If you haven't made a trip to down the frozen food aisle of your local grocery store lately, you might be surprised to learn that alongside all the typical low-cost, low-quality TV dinners and ready-to-make pizzas, there's now a wide assortment of high-quality products like wild-caught Alaskan salmon, fiber-filled organic raspberries and lean grass-fed meats. Frozen foods have come a long way; here's a quick guide to which ones are the best choice for a healthy diet:
Thanks to advances in worldwide shipping, consumers can now buy virtually any type of fresh fruit regardless of the season. While we'd normally advocate using fresh produce whenever possible, when "fresh" food has traveled thousands of miles and been harvested long before it has naturally ripened (to allow for ripening during transport) we'd rather choose a frozen, organic product instead. Unlike fresh fruits that are shipped long distances, most frozen fruits are flash-frozen within a few hours of harvest which means that the fruit is allowed to ripen naturally, without the use of chemicals or manipulation of carbon dioxide levels during storage.
Unlike fruits, many vegetables are well-suited to long storage periods, especially root veggies like sweet potatoes, turnips and carrots, while nutrient-rich leafy greens tend to have both a short shelf life and their nutritional value degrades quickly; for example, Vitamin C levels decline rapidly in foods like green beans and broccoli which loose between 55-77 percent of their vitamin C content within a week of being harvested. Our advice? When possible, choose fresh, seasonal organic vegetables, supplementing your diet with frozen veggies during the off-seasons. Consider boosting your intake of antioxidant immune-boosting Vitamin C by taking EnergyFirst's Greenergy, High-Potency Vitamin C, or Antioxidant Formula, especially during the winter months when you need added protection against seasonal colds and influenza.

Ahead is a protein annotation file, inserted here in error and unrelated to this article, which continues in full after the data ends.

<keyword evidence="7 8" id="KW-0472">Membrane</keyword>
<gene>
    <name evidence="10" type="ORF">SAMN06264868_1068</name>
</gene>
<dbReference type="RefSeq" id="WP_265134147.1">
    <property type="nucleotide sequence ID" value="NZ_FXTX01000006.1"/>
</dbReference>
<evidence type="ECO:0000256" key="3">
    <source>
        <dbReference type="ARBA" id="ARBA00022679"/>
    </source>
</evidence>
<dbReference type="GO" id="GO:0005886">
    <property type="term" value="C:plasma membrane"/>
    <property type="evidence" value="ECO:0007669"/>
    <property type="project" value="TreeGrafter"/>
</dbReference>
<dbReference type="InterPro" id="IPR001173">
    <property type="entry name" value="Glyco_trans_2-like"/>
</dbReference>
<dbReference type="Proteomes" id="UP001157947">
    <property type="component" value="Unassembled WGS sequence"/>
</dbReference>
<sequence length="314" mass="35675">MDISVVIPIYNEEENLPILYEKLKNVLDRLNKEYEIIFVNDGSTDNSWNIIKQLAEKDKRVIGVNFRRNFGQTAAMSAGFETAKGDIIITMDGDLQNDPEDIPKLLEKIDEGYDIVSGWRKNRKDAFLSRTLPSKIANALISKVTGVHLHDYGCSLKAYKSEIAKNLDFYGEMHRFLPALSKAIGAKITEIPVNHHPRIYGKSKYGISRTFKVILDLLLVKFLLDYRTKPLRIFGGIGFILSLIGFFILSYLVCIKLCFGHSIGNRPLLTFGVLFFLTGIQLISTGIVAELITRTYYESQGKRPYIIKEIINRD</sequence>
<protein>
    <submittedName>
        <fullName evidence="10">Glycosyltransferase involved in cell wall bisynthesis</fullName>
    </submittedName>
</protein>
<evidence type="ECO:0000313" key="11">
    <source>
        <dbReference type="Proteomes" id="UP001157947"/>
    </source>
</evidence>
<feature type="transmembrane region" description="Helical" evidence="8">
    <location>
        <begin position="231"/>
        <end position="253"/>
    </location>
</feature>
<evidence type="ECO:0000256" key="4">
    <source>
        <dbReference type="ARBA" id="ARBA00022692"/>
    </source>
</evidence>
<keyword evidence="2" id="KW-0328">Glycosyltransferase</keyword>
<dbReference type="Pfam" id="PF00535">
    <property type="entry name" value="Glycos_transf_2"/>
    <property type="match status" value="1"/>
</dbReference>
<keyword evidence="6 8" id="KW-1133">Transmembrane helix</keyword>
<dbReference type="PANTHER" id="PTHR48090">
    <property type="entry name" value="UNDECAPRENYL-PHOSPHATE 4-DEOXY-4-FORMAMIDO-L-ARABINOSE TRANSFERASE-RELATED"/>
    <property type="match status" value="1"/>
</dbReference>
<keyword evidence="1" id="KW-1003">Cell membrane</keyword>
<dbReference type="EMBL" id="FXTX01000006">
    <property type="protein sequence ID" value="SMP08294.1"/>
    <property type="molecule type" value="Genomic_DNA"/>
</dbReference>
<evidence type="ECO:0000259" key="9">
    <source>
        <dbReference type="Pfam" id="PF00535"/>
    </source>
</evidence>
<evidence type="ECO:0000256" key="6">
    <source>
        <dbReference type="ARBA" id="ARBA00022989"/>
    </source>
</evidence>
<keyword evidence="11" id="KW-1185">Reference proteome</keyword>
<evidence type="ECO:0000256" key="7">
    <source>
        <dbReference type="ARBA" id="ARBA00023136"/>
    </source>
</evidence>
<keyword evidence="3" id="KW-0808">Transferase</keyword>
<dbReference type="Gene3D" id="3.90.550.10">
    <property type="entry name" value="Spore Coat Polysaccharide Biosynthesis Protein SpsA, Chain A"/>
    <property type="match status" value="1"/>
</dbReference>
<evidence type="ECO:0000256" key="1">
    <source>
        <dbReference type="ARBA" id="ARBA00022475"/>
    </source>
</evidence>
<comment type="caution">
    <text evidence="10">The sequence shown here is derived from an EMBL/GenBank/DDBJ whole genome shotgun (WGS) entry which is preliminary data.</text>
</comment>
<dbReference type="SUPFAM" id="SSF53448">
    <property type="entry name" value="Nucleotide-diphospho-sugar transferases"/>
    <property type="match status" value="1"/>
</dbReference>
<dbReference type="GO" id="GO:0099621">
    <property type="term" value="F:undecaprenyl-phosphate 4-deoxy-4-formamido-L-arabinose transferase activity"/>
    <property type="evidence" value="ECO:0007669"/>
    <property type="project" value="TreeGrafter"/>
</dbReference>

Fish and Seafood
Unless you're lucky enough to live in a waterfront community, chances are that your choices for fresh seafood are limited to whatever your local fishmonger has available, however, even the best fish markets can't compete with the high quality of flash-frozen salmon, halibut and tuna. Just as frozen fruits and vegetables are processed within hours of harvest, most frozen seafood processors freeze their products right on the fishing vessel, locking in vital nutrients like Omega 3s.
And if you're looking for ways to use frozen fruits in your daily diet, consider adding a few flavorful frozen berries to your next serving of Greenergy, Energy First's own green drink powder. By combining naturally-sweet, antioxidant-rich frozen fruits like organic strawberries, raspberries and blueberries in a blender with your green drink mix, you'll be getting a whopping 5 servings of nutrient-packed vegetables in each serving plus the flavor, fiber and vitamins from the frozen berries.
Eating Well: http://www.eatingwell.com/nutrition_health/nutrition_news_information/fresh_vs_frozen_vegetables_are_we_giving_up_nutrition_fo
North Coast Oregon: http://www.northcoastoregon.com/2011/09/26/why-frozen-can-be-better-than-fresh/
Maximizing the Nutritional Value of Fruits and Vegetables: http://morningstarco.com/public/fvp_2.pdf
National Frozen & Refrigerated Foods Association: http://www.nfraweb.org/promotions/promotion.aspx?PromotionId=58